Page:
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Apple to charge $20 for iPod Touch update

But latest iPhone firmware will be free

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Macworld Expo Apple has sold more than 4m iPhones since the handset was launched in June 2007, CEO Steve Jobs said today - an average of 20,000 a day, he said. That was a prelude to the announcement of the phone's latest firmware - and one for the iPod Touch that comes at a price

Unfortunately, the Macworld keynote was short on up-to-date stats: Jobs would only point out that the iPhone garnered 19.5 per cent of the US smartphone market during the first three months it was on sale, a market share that placed Apple second only to RIM, which commanded 39 per cent of the market.

The firmware update announced by Jobs was the anticipated update that's been doing the rumour-mill rounds since just before Christmas. It'll support the ability to send text messages to multiple recipients, make the handset's home screen customisable and incorporate Google's Locate Me feature into the iPhone version of Google Maps.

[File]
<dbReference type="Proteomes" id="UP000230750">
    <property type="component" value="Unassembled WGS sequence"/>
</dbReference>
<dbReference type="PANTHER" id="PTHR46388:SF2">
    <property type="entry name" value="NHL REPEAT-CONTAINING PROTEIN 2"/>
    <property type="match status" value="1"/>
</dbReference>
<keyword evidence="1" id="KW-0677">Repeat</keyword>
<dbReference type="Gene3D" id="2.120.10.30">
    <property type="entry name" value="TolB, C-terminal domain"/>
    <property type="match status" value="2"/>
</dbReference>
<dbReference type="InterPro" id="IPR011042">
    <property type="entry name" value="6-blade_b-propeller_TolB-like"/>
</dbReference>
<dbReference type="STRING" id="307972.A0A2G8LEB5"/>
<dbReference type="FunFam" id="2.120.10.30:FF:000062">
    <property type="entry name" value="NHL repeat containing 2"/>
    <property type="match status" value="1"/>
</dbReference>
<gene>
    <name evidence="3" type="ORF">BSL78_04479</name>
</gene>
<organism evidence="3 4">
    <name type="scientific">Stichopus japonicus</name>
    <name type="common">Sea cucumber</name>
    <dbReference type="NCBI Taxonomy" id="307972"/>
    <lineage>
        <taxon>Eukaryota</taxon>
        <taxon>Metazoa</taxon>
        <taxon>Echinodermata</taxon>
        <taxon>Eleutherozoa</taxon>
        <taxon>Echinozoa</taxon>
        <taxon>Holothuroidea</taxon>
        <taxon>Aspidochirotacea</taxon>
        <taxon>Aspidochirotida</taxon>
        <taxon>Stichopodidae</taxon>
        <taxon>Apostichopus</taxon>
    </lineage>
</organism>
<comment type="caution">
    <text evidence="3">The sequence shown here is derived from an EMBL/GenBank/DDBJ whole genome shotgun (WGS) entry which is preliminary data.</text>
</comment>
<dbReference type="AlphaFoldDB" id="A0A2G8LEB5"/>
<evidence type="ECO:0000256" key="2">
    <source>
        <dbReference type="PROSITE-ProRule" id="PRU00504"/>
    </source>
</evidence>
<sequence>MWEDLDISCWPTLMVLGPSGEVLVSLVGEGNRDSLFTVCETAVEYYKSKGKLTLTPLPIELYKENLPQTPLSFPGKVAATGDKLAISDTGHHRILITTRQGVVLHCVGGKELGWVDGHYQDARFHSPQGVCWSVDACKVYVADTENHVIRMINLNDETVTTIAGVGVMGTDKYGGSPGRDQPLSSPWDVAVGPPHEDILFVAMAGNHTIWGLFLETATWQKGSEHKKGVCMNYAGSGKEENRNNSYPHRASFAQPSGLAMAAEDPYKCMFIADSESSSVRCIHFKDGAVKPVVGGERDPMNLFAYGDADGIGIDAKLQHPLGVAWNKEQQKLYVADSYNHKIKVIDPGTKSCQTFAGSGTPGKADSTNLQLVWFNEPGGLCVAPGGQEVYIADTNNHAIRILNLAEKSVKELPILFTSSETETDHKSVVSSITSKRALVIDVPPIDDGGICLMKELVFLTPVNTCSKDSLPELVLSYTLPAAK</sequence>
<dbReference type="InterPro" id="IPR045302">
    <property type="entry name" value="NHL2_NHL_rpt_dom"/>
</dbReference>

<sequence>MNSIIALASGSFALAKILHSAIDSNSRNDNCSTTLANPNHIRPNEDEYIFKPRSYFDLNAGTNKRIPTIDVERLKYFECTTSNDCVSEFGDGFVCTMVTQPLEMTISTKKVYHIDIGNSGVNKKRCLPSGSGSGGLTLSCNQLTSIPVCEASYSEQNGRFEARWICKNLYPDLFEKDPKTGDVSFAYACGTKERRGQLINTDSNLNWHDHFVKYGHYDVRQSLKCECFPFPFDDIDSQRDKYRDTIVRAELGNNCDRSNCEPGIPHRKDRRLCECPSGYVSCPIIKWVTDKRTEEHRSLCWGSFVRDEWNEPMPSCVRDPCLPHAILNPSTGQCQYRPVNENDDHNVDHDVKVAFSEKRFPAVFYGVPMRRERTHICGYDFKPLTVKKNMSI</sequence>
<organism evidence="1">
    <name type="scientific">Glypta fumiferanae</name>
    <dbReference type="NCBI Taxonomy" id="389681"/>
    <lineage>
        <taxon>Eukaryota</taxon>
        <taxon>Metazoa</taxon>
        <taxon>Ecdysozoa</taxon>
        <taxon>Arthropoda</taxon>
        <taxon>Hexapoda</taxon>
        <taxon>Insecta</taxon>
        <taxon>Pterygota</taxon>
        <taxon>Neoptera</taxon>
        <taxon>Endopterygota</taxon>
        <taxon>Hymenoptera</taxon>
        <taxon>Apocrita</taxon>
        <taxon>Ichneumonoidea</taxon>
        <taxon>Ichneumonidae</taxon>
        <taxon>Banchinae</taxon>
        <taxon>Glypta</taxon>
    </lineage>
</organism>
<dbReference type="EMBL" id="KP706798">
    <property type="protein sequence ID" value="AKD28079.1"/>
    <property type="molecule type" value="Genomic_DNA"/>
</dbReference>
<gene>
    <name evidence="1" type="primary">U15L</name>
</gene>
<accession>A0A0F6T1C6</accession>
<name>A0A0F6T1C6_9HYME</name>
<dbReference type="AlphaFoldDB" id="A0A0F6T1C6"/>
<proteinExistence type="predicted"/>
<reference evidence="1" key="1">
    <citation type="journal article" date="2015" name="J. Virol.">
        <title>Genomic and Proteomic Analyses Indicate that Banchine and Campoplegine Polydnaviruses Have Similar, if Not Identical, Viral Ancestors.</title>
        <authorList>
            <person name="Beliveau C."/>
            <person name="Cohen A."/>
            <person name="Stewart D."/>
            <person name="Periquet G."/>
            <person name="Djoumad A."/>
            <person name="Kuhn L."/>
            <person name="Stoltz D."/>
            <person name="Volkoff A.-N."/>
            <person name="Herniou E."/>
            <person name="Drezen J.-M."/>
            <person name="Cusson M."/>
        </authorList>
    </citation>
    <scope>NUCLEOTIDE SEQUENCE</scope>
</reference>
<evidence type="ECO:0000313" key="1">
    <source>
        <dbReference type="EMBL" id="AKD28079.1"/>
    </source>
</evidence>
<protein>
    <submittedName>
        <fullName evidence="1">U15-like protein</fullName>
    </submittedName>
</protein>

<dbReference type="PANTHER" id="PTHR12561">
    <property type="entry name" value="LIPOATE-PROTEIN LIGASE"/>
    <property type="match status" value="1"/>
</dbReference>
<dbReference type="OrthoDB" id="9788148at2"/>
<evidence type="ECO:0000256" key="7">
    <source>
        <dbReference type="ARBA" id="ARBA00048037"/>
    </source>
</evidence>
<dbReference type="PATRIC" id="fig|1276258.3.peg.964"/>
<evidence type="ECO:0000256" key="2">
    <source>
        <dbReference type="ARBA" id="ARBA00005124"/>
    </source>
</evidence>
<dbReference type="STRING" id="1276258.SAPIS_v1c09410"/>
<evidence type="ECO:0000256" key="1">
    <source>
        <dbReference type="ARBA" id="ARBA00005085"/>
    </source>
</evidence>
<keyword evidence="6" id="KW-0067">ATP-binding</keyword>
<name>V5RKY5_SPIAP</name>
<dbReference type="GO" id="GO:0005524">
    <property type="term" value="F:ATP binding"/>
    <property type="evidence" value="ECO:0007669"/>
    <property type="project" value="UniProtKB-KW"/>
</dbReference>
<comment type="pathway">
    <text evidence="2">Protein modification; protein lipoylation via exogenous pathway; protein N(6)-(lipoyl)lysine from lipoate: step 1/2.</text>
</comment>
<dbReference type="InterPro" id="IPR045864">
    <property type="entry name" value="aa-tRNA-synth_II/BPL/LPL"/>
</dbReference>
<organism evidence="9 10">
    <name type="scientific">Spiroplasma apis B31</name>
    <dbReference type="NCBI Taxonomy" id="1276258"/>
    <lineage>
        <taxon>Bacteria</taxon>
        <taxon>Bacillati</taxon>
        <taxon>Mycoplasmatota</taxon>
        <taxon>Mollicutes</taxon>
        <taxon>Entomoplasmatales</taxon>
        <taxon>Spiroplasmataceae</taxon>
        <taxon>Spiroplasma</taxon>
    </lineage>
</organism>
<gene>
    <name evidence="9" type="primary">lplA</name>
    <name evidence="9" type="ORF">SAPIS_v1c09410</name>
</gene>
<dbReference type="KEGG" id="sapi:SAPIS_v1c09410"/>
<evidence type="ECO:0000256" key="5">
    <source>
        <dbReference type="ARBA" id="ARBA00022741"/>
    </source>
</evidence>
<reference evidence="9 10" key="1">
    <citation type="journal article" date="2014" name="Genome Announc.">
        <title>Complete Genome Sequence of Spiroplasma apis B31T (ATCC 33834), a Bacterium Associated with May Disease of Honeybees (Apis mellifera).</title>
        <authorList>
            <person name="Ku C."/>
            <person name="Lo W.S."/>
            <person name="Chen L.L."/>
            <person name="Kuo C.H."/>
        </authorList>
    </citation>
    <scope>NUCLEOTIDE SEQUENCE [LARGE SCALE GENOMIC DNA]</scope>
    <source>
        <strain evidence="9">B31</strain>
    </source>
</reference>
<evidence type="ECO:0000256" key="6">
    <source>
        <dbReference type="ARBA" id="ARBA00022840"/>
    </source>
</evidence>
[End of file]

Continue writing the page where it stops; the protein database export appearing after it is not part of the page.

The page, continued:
It's not clear at this stage whether or not the anticipated addition of inter-application cut-and-paste facilities have been added. However, website bookmarks can now be saved on the home screen, each recalling how you last viewed the bookmarked site.

Up to nine of these webclips can be added, and the home screen's array of icons will now run to multiple pages to accommodate these and other applications.

The iPhone's iPod application will get the ability to support multiple soundtracks for different languages, along with subtitle tracks and DVD-style chapter marks - handy for the new iTunes Movie Rentals service. Songs will get lyrics.

The iPhone update will be free of charge, Jobs said, but the iPod Touch update will cost $20. It will bring the iPhone's Maps, Stocks, Notes and Weather apps to the big-screen music player. Not compelling? Maybe not, but the addition of the iPhone's Mail application will be for many Touch users. It's included in the $20 bundle.

The update will cost £13 in the UK.

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